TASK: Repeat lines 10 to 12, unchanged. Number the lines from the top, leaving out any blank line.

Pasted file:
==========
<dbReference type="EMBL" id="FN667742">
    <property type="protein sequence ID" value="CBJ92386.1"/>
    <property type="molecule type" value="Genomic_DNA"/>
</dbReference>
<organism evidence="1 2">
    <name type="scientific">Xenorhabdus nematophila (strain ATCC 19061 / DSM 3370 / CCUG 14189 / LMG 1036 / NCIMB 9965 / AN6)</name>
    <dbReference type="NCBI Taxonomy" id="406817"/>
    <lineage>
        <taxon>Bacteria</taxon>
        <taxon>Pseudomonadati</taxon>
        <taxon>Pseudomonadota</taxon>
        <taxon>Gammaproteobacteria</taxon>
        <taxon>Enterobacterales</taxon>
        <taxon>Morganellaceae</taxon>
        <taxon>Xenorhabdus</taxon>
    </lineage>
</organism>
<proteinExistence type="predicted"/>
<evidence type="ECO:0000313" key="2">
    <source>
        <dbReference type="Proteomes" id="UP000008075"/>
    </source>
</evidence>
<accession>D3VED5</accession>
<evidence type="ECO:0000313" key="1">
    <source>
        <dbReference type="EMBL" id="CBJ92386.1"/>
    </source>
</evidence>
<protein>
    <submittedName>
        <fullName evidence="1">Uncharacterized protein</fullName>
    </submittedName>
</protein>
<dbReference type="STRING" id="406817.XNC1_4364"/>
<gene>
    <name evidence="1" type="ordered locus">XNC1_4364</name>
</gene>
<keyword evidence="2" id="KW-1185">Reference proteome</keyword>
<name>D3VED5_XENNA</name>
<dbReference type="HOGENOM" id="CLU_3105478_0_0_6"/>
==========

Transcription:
        <taxon>Pseudomonadati</taxon>
        <taxon>Pseudomonadota</taxon>
        <taxon>Gammaproteobacteria</taxon>